I’m not great at every kitchen preparation (I’m a terrible baker, for example), but I am a champion omelet maker. It’s a great skill to have, so I’ll share my secrets — once you’ve got it down, omelet-making is super easy, and you can make gourmet meals for breakfast, lunch, brunch or even dinner if you’re in the mood. I usually stick to a simple combination of mushrooms, onions and cheddar cheese, but you can add in whatever you’d like.
If you want to get really creative, try different meat (ham, bacon or chicken are all great), veggies (try red peppers for a burst of fresh flavor and bright color), cheese and herbs. Smoked salmon goes great with cream cheese, which gets hot and gooey in the pan, and you can add sun-dried tomatoes to an herb and mushroom omelet, which adds a salty burst of flavor to each bite.
Two to three eggs per person are typical, but if you’re starving, feel free to make more. You can also make a giant omelet for a group and then cut it into slices, which is a lot easier than making everyone their own.
So, what makes my omelet-making technique different? Some people saute their meat and veggies, then add in the whipped eggs to the pan and flip the whole thing over. That method is fine, but the eggs don’t cook as evenly and the finished product isn’t particularly pretty.
What I do instead is cook the filling first and then remove everything to a plate. After letting the pan heat up again (if the pan is screaming hot, even without oil the eggs won’t stick), I pour in the eggs, flip them and then add the filling back on top. Don’t overcook; the ham’s already cooked and you don’t want it to get tough. Veggies taste best when they’re fresh and crisp. You can then fold the omelet over, in half or in thirds, for a well-cooked and prettily prepared meal.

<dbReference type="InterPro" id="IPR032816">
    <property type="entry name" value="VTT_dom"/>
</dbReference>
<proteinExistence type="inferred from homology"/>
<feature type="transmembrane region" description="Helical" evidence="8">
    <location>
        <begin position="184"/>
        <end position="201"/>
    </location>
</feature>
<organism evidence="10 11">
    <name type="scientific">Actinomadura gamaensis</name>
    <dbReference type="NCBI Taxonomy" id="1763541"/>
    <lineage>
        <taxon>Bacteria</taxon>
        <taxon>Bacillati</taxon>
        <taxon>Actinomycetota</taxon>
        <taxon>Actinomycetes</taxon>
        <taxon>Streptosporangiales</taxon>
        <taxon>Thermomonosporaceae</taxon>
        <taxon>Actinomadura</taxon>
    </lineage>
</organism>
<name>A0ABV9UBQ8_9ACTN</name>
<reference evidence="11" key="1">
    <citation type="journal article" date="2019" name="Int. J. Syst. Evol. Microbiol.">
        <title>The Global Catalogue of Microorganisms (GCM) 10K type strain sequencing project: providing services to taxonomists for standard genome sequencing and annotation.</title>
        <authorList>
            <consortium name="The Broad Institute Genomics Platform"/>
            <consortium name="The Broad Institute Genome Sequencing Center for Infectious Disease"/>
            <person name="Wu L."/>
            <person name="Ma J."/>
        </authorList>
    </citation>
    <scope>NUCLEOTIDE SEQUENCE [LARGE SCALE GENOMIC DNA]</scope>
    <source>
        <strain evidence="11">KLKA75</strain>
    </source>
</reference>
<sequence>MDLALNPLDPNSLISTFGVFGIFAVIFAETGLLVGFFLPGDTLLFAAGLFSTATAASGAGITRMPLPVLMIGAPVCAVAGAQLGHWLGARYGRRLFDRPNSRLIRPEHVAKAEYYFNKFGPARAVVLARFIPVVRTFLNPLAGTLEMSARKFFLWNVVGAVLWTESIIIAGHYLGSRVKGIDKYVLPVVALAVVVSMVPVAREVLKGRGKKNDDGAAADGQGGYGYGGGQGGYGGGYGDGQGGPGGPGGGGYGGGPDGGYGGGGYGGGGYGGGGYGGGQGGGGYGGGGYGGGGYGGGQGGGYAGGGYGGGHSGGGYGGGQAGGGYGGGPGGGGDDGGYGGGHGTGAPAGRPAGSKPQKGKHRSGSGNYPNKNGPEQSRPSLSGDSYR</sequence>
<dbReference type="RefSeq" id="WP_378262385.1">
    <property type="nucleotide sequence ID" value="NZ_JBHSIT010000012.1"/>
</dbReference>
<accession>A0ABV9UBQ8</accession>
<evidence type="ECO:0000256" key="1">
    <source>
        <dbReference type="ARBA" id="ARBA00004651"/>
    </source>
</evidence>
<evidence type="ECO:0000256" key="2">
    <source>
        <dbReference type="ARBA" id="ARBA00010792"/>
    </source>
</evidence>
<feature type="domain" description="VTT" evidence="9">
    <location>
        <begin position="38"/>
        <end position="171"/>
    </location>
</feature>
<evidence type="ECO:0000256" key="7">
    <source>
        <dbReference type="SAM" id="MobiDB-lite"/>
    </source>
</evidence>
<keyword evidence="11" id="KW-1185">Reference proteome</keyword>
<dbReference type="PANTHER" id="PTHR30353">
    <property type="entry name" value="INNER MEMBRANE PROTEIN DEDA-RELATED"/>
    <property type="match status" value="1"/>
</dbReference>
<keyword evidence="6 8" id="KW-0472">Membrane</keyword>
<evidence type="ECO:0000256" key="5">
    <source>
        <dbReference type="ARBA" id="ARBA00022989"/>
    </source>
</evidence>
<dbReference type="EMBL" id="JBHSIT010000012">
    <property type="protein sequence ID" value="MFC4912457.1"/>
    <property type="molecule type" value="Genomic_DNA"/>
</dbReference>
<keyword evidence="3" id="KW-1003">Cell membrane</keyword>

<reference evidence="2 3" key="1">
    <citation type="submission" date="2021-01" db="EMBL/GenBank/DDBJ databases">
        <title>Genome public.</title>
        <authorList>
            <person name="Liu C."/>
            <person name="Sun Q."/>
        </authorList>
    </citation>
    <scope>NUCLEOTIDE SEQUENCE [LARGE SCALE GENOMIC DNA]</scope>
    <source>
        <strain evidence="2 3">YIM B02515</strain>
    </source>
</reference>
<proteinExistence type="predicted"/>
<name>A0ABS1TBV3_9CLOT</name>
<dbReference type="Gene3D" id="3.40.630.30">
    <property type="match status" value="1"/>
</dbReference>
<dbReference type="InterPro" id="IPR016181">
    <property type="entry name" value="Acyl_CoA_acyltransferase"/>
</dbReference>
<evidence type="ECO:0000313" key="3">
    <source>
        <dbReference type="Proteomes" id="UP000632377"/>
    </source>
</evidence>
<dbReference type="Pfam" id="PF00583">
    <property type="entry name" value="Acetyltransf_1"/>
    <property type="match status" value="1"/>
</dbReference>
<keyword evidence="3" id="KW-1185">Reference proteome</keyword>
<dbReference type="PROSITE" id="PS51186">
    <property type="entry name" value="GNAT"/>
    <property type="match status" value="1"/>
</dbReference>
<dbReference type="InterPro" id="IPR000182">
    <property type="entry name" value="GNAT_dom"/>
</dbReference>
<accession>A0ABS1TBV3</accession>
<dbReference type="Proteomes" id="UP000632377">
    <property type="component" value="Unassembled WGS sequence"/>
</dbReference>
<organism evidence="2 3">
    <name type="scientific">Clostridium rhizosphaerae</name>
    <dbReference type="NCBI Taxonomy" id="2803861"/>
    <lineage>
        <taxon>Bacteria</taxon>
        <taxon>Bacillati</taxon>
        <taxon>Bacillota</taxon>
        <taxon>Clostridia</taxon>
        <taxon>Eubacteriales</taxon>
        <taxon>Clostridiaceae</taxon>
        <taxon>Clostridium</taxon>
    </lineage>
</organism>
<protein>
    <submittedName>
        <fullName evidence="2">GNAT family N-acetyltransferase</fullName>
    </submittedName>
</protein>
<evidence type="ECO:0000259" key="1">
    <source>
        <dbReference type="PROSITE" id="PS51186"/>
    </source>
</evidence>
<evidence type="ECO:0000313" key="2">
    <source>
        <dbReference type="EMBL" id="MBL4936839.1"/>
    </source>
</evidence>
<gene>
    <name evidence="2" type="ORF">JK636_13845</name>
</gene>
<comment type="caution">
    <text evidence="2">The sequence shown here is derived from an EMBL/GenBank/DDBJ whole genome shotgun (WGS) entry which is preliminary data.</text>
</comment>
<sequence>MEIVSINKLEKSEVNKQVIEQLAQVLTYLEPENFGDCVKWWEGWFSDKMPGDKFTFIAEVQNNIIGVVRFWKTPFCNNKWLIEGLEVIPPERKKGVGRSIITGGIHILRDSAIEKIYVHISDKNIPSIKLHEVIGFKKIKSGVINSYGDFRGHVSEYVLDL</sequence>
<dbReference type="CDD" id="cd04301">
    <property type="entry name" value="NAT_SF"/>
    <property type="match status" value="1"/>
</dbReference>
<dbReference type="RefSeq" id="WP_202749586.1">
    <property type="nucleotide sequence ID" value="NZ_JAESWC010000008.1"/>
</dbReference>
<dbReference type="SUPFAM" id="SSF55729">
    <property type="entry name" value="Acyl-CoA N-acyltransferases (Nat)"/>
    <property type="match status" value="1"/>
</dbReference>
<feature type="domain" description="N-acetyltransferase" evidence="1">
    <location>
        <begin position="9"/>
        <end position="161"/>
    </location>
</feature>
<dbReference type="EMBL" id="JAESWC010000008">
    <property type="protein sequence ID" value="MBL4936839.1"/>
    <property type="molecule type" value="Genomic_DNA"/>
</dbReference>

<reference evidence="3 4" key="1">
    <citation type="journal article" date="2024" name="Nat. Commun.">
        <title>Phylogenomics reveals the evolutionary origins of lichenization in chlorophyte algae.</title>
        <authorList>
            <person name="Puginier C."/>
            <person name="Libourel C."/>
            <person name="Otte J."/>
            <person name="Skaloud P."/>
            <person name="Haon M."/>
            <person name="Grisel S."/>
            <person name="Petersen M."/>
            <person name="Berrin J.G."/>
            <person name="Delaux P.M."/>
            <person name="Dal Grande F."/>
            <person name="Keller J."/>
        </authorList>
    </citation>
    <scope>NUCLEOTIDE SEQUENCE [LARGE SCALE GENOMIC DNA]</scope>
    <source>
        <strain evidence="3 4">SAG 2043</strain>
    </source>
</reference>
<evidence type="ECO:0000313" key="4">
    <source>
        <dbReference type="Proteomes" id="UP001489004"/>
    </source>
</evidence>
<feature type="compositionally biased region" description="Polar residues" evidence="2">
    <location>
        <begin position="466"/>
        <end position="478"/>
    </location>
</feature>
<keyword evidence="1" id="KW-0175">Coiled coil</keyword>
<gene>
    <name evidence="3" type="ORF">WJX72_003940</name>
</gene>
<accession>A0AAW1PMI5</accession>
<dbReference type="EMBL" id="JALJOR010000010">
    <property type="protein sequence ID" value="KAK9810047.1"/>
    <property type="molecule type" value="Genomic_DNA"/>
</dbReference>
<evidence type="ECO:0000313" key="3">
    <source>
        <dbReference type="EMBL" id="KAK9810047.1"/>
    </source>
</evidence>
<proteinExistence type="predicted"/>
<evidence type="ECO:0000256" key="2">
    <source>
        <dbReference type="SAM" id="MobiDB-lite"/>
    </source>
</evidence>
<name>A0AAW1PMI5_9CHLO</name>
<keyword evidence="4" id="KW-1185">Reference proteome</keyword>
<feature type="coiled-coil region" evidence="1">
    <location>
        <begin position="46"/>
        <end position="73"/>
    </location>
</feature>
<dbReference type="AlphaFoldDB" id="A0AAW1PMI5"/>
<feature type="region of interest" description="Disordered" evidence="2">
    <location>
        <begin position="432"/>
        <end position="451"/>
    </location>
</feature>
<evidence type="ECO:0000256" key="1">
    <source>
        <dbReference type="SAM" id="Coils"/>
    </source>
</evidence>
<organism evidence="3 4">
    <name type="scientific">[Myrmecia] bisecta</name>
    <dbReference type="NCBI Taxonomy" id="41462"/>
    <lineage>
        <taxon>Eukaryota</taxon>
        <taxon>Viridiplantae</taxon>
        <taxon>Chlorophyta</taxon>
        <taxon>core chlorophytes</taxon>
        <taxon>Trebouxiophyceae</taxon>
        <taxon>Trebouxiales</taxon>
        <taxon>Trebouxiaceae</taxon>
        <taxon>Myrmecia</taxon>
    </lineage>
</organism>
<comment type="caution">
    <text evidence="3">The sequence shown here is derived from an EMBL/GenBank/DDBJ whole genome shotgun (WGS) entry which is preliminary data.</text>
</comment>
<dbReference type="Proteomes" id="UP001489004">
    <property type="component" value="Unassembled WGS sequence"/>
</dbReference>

Even if you’d rather throw everything in together, though, it’s really important that you do one thing differently. Don’t buy those gross, factory-farmed eggs that taste like plastic! I guarantee you that free-range eggs taste a million times better. They’re richer, thicker and creamier and they only cost a dollar or two more per carton. Believe me, it’s worth the extra money and you will notice a difference.
A few ounces of ham steak
A small onion
A green bell pepper
Monterey Jack, white cheddar
or gouda cheese (optional)
2-3 eggs per person
Pinch of salt and pepper
A splash of milk (optional)
1. Dice the ham and vegetables..
2. Grate the cheese.
3. Whisk the eggs in a bowl and add salt and pepper. A splash of milk can be good, but you don’t need it. Set aside.
4. Heat your pan to medium, and add a little oil if it isn’t nonstick.
5. Sauté the onions until they’re translucent, and sprinkle a little salt over them.
6. Add the ham and the green pepper. Flip the filling around for a minute and then remove it to a plate.
7. Heat the pan again. You can test if it’s hot enough by flicking a droplet of water into the pan, although be careful — if it is hot, the water may pop and burn you.
8. Add the eggs into the pan. You can flip them around or leave them alone, but either way, they should cook up in a few minutes.
9. Flip the eggs and pour the filling on top of them.
10. If you’re eating cheese, sprinkle it on now, and then fold the omelet in half so the heat melts the cheese.